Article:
Servos & Simulation's Blog

Why is Frequency Response of the Servo Critical to Motion Base Platform Design?

Posted by Rachel Baker on Jan 24, 2017 5:26:57 PM

Why is frequency response of a servo critial to motion base design? Why is it even required? The fact is, the better the frequency response of the servo, the better performance of the motion base platform. 

In the simpliest terms, the motion base must follow the input properly. So if the motion base is to follow the commands from a Host computer in a full-flight simulator, and the pilot response is about 2Hz or less, the motion base needs to have >5˚ at 2Hz of phase shift so that the motion base accurately tracks the signal from the Host Computer flight model. It is required as the phase loss of the motion base affects the stability of the pilot's control loop.

The Engineering Team at Servos & Simulation, Inc., analyzed the performance of one of our motion base designs. The plots for the performance show the maximum position as a function of frequency, the maximum velocities as a function of frequency, and the maximum accelerations as a function of frequency. The servo has an inner rate loop using the encoder on the motor for feedback allowing the servo to have a bandwidth of more than 40 Hz. The outer loop is a position loop with a bandwidth of 4 Hz. The position loop gain is limited by the gain available in the drive amplifier (power amplifier that drives the motor). Servos’ engineers add electronics to the servos and increase the gain by at least a factor of 4 which increases the position loop bandwidth to 16 Hz.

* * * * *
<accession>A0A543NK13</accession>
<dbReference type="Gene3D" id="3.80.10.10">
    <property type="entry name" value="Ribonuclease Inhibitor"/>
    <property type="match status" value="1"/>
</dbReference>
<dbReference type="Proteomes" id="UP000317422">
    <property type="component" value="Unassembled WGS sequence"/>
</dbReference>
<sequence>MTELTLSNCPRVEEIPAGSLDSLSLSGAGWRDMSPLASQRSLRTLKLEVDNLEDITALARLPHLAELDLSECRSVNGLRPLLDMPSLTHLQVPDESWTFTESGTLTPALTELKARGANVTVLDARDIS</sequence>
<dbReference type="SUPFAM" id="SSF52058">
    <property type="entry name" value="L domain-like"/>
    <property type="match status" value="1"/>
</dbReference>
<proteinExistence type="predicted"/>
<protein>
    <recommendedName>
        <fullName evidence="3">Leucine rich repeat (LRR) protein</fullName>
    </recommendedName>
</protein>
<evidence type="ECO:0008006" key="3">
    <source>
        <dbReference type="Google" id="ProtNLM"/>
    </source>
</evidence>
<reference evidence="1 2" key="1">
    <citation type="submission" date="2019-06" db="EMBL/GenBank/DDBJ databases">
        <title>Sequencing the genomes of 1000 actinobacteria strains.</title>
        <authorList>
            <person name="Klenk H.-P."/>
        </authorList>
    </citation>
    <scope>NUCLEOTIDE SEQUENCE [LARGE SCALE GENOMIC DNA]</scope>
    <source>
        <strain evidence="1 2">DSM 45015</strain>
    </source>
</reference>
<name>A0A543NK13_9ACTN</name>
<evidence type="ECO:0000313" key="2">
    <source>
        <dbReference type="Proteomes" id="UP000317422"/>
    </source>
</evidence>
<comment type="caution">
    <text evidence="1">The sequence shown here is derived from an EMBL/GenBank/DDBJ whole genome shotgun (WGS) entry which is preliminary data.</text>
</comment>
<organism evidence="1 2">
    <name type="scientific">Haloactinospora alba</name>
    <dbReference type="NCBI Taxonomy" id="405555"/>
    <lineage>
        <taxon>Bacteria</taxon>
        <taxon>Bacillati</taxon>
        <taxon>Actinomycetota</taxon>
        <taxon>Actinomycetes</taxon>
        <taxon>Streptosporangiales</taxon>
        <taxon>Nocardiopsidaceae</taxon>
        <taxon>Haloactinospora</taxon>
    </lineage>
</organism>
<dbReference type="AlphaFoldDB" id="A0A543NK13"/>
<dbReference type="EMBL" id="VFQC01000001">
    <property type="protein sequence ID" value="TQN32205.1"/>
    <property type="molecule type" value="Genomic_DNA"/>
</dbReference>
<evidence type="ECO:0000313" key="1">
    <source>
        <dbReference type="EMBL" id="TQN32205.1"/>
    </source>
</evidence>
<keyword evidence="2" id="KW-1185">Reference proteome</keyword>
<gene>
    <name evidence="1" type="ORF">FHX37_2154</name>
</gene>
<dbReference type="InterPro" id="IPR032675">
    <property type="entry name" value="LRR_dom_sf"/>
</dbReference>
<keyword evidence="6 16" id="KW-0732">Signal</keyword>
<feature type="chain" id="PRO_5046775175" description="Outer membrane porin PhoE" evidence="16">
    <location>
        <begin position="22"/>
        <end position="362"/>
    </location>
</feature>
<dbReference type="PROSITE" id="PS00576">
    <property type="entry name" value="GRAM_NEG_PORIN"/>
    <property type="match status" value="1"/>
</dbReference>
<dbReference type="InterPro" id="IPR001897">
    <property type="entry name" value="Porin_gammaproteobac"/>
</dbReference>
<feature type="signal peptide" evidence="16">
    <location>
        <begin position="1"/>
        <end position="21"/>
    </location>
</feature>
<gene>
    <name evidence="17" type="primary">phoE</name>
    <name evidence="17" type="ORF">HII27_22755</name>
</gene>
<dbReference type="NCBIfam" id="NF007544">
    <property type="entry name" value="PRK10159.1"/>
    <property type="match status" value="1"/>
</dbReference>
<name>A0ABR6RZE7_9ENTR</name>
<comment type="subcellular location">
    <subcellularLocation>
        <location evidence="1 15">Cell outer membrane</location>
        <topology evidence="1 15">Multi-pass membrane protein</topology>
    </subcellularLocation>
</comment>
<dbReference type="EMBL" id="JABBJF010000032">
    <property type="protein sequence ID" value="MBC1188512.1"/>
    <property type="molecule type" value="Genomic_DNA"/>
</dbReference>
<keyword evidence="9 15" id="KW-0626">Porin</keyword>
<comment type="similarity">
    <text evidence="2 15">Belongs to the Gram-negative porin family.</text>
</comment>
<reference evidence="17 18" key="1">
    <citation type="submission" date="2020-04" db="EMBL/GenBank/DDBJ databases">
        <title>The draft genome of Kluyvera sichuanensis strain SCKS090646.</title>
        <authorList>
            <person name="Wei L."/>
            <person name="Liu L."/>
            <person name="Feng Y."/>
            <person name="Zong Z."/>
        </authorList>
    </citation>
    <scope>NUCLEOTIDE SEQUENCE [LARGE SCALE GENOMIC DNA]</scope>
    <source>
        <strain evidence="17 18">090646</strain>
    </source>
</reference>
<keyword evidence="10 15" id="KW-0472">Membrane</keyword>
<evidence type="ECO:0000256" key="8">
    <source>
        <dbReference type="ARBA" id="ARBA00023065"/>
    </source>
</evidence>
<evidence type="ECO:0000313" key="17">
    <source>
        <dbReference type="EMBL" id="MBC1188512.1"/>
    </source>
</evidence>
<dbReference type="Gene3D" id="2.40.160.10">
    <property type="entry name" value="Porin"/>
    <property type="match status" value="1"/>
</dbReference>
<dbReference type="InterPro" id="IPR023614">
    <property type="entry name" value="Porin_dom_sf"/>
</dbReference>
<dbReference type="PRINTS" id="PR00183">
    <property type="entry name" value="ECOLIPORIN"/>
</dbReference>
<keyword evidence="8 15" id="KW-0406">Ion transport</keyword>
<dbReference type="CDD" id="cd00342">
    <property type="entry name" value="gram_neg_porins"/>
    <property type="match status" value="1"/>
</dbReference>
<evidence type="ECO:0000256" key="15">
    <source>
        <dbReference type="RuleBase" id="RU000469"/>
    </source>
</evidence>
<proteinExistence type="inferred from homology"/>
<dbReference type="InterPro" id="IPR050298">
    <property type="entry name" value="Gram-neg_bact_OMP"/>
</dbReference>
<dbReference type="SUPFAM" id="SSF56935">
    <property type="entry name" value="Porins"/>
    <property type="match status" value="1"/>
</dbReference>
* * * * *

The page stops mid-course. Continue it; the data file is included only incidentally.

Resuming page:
The structure of the motion base is stiff enough that it does not limit the bandwidth of the position loop. This includes the motor/gearbox. Since the structure is stiff, the bandwidth does not need to be limited to less than 16 Hz.  The backlash in the gearboxes has been reduced to almost zero.  This is necessary since at high frequency the motor movement is quite small. If the gearboxes had any significant backlash, the gearbox output shaft would not move.  Servos’ engineers reworked the stock gearmotors to successfully remove the backlash from the gearmotors.

4hz displacements.png4Hz Velocities.png

Another set of plots shows the motion base performance with a 16 Hz position loop bandwidth.  As can be seen from the plots, the high frequency response is much better with a 16 Hz bandwidth than with a 4 Hz bandwidth.

16Hz Displacement.png16Hz Velocities.png16Hz accleration.png

For both cases, the roll velocity is limited to 16.47 deg/sec, and the roll acceleration is limited to 230 deg/sec^2.  Pitch and yaw are similarly limited.  The Longitudinal velocity is limited to 15 inches/second and the acceleration is limited to 188 inches/second^2.  Lateral and vertical are similarly limited.   

The velocity and acceleration limits can be increased within limits by changing the motors and gear ratios in the gear boxes. Below is video of this motion base platform in action. If you would like more information on servo frequency response, please email us.

710-6-2000 motion.gif

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Topics: motion control, frequency response of a motion base platform servo, motion platform software